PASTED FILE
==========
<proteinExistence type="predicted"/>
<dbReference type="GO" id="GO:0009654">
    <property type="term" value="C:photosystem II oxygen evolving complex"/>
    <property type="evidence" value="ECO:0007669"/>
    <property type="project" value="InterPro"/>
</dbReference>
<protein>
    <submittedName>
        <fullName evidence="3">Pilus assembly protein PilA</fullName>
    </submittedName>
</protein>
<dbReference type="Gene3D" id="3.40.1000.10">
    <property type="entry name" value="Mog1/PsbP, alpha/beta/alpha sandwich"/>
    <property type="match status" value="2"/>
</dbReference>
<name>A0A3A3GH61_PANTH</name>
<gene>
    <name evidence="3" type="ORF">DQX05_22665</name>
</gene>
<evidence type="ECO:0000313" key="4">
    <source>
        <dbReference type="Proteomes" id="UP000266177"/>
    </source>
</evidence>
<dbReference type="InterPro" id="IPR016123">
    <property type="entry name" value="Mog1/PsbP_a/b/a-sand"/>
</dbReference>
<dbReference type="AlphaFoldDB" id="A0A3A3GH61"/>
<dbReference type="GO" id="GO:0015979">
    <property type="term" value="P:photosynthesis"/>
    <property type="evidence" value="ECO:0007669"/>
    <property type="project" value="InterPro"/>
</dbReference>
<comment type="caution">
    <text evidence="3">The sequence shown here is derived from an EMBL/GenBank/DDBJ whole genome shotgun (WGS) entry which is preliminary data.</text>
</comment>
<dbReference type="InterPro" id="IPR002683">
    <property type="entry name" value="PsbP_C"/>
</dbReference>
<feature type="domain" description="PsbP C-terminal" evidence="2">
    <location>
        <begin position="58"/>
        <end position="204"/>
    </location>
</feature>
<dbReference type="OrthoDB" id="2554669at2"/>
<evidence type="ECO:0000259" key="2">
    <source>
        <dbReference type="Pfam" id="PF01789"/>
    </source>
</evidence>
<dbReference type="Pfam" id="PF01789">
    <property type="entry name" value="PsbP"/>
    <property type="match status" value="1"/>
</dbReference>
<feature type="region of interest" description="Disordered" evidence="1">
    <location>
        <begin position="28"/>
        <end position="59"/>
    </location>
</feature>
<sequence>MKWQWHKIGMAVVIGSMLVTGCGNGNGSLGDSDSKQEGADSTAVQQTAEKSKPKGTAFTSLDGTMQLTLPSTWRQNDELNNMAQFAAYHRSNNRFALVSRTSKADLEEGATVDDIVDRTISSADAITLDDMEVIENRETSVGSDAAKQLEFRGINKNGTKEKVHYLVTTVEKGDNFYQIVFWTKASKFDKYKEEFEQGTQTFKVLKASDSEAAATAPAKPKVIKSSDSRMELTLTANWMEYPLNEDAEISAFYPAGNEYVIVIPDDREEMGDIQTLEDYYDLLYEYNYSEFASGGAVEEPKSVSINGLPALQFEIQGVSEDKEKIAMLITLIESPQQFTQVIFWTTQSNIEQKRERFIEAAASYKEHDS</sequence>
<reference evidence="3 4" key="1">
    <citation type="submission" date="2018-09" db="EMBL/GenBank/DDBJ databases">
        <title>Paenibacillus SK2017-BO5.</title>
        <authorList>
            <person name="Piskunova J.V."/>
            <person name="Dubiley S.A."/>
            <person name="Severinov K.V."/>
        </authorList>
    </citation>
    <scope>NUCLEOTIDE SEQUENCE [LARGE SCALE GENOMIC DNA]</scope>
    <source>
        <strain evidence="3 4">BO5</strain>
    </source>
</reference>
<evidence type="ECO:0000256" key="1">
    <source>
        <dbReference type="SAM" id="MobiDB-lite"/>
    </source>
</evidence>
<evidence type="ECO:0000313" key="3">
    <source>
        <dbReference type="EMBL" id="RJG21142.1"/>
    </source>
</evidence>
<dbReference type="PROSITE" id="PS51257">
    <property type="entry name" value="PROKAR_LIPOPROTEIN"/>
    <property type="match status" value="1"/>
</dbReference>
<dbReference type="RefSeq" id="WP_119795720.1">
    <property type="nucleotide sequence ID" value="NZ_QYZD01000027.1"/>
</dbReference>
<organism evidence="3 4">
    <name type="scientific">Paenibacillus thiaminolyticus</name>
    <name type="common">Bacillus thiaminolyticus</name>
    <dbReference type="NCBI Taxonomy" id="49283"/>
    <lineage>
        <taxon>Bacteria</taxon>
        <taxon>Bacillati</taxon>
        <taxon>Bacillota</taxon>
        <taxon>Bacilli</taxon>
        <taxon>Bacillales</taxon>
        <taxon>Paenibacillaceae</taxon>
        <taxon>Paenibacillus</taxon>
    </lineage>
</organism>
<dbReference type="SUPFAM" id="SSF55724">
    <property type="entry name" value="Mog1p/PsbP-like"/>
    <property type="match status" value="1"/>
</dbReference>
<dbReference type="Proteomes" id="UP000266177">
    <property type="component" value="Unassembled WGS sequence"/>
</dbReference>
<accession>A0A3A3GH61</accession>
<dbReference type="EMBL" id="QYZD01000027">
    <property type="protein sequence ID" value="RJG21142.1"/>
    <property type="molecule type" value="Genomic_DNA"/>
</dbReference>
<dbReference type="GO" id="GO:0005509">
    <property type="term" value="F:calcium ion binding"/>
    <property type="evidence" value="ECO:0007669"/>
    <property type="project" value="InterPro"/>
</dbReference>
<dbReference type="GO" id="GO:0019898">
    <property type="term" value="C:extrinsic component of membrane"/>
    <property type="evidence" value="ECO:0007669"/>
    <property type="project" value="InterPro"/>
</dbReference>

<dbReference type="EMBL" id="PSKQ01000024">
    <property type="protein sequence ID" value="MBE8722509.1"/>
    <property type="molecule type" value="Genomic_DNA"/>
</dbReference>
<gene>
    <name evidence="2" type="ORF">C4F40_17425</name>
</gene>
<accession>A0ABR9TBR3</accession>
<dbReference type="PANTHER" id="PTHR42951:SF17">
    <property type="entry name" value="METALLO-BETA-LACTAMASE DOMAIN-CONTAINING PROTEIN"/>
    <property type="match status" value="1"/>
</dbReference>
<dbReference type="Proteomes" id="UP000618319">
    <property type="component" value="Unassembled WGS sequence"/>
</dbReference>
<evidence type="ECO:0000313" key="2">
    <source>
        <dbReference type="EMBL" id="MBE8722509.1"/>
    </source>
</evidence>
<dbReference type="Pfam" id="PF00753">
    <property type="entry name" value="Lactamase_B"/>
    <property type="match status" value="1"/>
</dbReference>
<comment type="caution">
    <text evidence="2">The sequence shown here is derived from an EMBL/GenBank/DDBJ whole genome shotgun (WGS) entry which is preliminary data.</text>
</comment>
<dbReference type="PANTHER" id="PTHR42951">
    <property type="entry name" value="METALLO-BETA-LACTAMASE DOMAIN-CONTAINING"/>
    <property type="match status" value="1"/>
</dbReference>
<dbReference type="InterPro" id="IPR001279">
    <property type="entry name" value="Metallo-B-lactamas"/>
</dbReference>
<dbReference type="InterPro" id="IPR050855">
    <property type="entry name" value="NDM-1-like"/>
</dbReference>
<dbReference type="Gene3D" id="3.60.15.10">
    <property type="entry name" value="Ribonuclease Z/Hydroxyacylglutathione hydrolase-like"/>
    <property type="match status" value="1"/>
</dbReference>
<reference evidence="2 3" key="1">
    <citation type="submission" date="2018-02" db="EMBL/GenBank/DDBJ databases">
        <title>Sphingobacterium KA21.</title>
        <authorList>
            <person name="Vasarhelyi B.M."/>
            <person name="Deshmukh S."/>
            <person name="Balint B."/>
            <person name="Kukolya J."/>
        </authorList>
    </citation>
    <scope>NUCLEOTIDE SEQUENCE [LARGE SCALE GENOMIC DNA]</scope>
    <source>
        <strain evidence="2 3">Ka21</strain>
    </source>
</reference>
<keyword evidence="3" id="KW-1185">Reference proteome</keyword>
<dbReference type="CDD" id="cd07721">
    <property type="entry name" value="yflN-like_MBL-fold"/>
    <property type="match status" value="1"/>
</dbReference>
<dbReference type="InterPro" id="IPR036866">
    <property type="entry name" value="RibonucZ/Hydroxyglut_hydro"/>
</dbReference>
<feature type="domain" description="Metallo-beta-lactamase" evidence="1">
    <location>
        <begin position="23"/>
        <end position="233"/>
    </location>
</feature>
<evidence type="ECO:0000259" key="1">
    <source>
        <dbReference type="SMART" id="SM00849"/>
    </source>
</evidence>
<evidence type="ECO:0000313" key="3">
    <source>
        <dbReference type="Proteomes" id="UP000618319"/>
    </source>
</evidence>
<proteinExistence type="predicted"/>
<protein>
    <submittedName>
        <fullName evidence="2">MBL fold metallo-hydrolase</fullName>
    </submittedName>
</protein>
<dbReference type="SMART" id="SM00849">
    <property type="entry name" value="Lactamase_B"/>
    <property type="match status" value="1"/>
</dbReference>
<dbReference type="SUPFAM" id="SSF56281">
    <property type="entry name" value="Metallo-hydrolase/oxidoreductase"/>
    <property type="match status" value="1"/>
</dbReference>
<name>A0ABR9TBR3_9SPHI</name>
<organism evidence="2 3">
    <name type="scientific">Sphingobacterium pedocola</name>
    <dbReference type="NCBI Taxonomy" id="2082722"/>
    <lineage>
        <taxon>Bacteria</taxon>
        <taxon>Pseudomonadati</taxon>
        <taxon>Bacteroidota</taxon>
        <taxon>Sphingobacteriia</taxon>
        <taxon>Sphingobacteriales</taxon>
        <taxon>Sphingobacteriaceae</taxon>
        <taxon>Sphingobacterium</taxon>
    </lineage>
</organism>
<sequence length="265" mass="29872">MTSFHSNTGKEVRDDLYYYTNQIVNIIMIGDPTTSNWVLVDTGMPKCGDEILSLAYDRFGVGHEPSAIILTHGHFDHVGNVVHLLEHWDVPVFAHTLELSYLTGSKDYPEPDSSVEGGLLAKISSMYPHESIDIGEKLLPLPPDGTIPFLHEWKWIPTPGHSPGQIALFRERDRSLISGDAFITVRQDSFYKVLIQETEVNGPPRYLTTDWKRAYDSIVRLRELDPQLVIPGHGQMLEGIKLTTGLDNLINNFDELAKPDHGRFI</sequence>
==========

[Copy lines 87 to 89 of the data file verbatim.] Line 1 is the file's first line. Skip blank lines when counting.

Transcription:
<dbReference type="PROSITE" id="PS51257">
    <property type="entry name" value="PROKAR_LIPOPROTEIN"/>
    <property type="match status" value="1"/>